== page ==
COMPANY managers across Europe may have to put their pay packets to a shareholder vote and introduce a quota for women executives under proposals from the European Commission announced yesterday.
The European Union’s executive Commission published its proposals as it considered how to boost shareholder involvement in the running of companies in the EU’s 27 member states.
While banks would not be the only firms covered by any new law, rising pay in London’s financial centre and elsewhere has increased pressure to widen last year’s EU rules that cut the amount of cash bankers can receive in bonuses.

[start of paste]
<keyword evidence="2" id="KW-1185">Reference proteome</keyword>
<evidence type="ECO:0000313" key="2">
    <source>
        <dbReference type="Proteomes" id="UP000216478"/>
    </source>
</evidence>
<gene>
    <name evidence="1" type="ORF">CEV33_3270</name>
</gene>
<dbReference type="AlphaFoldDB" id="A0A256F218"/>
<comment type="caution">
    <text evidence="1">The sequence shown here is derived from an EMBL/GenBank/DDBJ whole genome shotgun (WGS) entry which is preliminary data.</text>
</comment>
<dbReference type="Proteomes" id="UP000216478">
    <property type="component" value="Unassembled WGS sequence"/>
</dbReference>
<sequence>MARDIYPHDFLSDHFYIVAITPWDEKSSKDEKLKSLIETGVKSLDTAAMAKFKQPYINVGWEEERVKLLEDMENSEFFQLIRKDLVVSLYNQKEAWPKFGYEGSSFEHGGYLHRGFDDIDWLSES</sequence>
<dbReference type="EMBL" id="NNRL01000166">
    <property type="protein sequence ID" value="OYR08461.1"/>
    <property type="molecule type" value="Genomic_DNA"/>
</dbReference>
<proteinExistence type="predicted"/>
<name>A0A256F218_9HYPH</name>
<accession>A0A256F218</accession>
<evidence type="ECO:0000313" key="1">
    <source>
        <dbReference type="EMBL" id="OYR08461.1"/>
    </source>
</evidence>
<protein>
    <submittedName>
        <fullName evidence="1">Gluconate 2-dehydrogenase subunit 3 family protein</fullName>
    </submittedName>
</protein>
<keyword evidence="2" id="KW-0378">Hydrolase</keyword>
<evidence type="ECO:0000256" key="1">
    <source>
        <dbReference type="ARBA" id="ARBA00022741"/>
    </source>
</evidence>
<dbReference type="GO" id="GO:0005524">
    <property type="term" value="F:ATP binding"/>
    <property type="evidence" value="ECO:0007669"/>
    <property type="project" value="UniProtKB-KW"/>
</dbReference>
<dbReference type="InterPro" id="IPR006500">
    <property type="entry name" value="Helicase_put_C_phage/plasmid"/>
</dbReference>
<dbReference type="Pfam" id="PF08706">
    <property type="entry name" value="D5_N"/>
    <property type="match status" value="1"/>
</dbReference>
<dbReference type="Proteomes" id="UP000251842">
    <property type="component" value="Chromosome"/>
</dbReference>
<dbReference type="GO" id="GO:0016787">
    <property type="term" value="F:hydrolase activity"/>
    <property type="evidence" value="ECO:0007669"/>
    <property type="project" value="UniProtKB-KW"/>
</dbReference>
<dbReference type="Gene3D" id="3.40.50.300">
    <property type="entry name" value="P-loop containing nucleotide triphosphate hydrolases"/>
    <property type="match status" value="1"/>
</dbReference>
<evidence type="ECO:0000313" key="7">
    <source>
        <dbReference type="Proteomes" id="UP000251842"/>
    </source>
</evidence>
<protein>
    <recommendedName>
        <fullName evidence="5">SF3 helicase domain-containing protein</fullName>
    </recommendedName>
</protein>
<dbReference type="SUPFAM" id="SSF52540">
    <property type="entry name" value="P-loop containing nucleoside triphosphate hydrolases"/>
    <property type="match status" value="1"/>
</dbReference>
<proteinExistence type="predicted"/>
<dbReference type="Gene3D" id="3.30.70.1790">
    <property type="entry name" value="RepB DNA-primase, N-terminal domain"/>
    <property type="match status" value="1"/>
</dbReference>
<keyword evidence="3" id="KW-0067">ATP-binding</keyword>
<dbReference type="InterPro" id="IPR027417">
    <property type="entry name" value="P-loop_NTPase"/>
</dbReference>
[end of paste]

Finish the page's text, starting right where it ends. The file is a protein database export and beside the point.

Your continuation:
In the EU document outlining the reach of potential legislation, officials said “a mismatch between performance and executive directors’ remuneration has... come to light” and they proposed a mandatory disclosure of pay as well as a shareholder vote on pay.
The EU proposal, which is now open for public comment and could change before becoming law, also considers gender quotas to boost the number of women on management boards and limits on the number of jobs for non-executive directors.
EU officials estimate that roughly one in 10 seats on supervisory boards are occupied by women.